Questioning where Rand Paul stands on all this is not suggesting we throw out the “constitutional conservative” with the bathwater. While writer Daniel Larison insists that Paul “is a refreshing exception to the conventional Republican attitudes on national security and war that predominate in the Tea Party,” others would argue that his full embrace of the Tea Party (as evidenced in his victory speech) has effectively muddied the waters. Will his non-interventionist impulses prevail, or will the Tea Party demand certain reciprocities for its help in winning the seat? In a body of 100 polarized members, will he ever be allowed to forge alliances with senators like Democrat Russ Feingold when it comes to defending liberty against warrantless wiretapping and more aggressive military action abroad – or will he be expected to lock arms with Republican hawks and anointed Tea Party leaders when such critical votes arise?

Kentuckians deserve to know, as do all of Rand’s outside donors, who contributed 77 percent of his campaign treasury. If the waters are muddy, it is his responsibility to clear them up before November.

This article first appeared in

Kelley Beaucar Vlahos, a Washington, D.C.-based freelance writer, is a longtime political reporter for and a contributing editor at The American Conservative. She is also a Washington correspondent for Homeland Security Today magazine.

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Add your own

  • 1. Eric Dondero  |  May 25th, 2010 at 4:29 pm

    Since when is being Pro-Military, and Pro-National Security, while Anti-Islamo-Fascist supposed to be “NeoCon.”

    NeoCons are boring-ass conservatives who want to keep government the same size it is right now. They are not opponents of Islamo-Fascism. They mouth the right words on occasion in fighting Radical Islamists. But they could care less about the intrusions on civil liberties that would occur under Sharia Law: Women’s rights, Gays being slaughtered in the streets, Marijuana/Alcohol outlawed, ect…

    Only Libertarians are principly opposed to Islamo-Fascism.

  • 2. Necronomic.JustIce  |  May 25th, 2010 at 4:44 pm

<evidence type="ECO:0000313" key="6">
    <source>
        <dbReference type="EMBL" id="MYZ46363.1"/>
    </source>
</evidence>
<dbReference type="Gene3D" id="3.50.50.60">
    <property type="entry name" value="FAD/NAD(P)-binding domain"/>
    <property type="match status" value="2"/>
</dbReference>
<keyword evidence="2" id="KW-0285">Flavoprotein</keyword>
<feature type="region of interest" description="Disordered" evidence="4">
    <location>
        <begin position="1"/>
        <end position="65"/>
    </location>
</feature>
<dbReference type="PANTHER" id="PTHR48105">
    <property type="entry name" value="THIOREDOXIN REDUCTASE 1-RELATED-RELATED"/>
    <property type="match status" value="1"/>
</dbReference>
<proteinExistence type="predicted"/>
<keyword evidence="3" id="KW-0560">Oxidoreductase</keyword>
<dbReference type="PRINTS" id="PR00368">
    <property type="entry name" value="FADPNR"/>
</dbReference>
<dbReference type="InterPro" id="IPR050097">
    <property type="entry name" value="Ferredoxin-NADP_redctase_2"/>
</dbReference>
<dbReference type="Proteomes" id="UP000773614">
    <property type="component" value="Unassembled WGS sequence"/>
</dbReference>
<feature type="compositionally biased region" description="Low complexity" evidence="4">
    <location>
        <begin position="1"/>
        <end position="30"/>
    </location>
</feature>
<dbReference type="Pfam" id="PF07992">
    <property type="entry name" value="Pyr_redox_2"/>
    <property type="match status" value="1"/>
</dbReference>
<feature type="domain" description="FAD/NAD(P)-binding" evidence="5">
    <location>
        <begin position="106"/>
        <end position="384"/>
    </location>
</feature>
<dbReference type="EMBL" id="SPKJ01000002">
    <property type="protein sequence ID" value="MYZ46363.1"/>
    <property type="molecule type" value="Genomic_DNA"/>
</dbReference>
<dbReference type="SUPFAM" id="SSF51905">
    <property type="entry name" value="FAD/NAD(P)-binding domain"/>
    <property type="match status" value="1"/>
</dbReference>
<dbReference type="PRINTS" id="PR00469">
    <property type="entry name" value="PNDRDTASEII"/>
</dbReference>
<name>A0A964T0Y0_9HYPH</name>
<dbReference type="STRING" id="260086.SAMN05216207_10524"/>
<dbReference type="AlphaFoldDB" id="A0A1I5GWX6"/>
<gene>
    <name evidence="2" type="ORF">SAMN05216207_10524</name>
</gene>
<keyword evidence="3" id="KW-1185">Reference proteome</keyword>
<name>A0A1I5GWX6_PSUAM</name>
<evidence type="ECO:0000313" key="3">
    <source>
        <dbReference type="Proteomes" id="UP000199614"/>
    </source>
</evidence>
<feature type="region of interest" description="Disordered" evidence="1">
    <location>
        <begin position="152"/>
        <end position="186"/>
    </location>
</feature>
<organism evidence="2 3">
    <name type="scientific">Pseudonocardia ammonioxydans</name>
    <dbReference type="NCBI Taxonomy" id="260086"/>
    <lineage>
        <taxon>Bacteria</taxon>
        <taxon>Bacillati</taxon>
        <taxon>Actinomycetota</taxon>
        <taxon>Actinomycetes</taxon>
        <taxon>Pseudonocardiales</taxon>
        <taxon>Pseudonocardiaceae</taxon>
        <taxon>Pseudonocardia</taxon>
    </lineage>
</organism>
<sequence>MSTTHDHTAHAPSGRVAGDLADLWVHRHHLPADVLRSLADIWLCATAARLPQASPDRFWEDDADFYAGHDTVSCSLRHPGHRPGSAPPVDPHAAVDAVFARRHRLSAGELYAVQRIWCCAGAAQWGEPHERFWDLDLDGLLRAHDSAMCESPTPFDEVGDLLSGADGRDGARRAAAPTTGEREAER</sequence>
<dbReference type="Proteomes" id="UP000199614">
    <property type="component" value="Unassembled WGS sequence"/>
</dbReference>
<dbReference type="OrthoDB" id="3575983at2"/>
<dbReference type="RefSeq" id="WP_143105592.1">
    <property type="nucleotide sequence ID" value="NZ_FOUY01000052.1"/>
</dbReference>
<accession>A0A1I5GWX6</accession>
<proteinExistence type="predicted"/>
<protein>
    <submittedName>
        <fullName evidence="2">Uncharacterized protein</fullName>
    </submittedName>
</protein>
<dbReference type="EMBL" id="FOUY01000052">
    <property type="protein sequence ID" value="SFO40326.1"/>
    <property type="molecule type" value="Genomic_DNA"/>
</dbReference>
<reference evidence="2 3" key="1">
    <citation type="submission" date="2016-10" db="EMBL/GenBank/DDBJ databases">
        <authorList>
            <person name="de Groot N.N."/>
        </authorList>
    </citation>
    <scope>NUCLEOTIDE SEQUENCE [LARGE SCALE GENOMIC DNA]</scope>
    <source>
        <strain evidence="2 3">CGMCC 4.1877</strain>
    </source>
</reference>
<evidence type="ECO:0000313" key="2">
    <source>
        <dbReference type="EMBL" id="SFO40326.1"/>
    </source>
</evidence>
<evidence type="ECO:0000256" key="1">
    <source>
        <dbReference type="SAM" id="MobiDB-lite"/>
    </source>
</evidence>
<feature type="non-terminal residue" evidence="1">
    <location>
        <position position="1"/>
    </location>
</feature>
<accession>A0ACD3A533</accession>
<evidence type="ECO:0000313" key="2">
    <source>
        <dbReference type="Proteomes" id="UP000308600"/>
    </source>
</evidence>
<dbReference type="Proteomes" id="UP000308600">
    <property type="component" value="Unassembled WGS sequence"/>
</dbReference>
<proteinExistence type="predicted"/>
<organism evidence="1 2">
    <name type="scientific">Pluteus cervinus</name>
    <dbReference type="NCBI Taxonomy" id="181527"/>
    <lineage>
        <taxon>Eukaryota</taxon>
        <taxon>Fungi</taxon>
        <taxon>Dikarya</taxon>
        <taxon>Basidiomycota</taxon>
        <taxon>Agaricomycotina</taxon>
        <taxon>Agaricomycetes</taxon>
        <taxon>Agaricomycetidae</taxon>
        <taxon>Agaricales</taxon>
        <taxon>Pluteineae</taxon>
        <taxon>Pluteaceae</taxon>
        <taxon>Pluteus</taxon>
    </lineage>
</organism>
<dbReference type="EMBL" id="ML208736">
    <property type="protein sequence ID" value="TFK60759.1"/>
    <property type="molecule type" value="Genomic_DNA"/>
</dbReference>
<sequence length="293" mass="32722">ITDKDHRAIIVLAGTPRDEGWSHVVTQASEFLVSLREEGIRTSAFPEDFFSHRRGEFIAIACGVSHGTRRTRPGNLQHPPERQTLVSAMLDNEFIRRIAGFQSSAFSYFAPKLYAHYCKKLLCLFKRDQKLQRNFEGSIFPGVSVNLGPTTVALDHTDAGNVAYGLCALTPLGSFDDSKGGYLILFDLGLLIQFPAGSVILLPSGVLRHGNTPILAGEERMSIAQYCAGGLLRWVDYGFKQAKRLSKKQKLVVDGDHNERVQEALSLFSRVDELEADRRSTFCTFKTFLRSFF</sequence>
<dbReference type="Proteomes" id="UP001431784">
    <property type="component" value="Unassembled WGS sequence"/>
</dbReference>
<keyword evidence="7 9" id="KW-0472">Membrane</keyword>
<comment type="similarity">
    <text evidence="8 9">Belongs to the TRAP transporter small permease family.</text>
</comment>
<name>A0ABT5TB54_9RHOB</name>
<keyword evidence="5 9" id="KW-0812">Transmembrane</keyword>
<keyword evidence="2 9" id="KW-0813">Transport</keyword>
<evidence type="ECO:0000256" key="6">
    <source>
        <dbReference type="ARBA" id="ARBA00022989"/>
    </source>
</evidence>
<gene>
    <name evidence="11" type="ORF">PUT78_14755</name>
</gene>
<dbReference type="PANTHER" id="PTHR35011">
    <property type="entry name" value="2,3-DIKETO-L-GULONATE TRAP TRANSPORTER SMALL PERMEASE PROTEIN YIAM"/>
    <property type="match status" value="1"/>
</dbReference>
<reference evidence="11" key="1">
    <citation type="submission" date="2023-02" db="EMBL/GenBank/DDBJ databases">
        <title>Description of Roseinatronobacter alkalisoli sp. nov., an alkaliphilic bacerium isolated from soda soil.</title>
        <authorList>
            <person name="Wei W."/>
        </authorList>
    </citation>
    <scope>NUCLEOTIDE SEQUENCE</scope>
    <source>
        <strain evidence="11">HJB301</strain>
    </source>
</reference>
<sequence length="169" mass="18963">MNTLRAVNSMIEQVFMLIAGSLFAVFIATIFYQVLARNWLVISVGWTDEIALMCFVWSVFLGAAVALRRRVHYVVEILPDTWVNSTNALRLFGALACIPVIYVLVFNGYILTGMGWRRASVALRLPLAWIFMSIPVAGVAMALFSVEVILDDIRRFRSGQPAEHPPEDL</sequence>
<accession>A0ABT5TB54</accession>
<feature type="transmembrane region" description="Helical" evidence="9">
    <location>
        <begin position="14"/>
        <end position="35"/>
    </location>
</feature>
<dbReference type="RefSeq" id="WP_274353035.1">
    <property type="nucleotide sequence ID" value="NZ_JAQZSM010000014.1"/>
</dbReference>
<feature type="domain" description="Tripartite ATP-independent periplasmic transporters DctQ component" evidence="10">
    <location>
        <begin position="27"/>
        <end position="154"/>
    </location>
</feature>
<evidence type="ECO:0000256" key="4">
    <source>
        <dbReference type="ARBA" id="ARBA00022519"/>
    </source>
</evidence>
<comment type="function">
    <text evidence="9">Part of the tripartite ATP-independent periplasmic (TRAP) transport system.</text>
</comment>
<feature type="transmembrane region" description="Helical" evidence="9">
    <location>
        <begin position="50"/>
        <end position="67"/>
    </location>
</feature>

Who? Gives? A? Fuck?

    Was anyone here about to vote for Rand Paul anyway?

  • 3. vortexgods  |  May 25th, 2010 at 6:38 pm

    His Democratic opponent has been described on Counterpunch as an “awful neo-liberal prosecutor.” ( )

    If I lived in Kentucky (Heaven Forfend!) I know who I’d vote for.

  • 4. vortexgods  |  May 25th, 2010 at 6:41 pm

    Actually, I probably wouldn’t even go to the polls…

  • 5. RecoverylessRecovery  |  May 25th, 2010 at 6:48 pm

    “Is Rand Paul Just Another Neocon Republicrat Masquerading As A Libertarian Rebel?”

    ..OR is he a Libertarian Rebel masquerading as just another Neocon Republicrat?


  • 6. Concerned Citizen  |  May 25th, 2010 at 7:03 pm

    Shitty and boring article. Besides, if elected, Rand Paul will face a simple choice: become a fringe voice like his father or Kucinich, or embrace the American Empire and abandon whatever ideological compass he may have. Let’s hope for the latter.

    Long live Pax Americana.

  • 7. Evan Harper  |  May 25th, 2010 at 8:05 pm

    Is Rand Paul really the kind of stupendous asshole he comes of as, or is he a completely different kind of stupendous asshole who is merely pretending to be a stupendous asshole of another variety in order to appeal to the stupendous assholes who vote in Kentucky Republican primary elections?

    Only a stupendous asshole would even ask the question.

  • 8. Allen  |  May 25th, 2010 at 8:11 pm

    The “Islamo fascists” have failed to establish “Sharia law” in many Muslim majority nations, to say nothing of nations which are not even Muslim.

    So, yeah, reality check: Islamo-Fascism is not an existential threat to the “West”. That is except so far as what damage small bands of suicidally committed fanatics (some not even that — like the NYC guy) can do.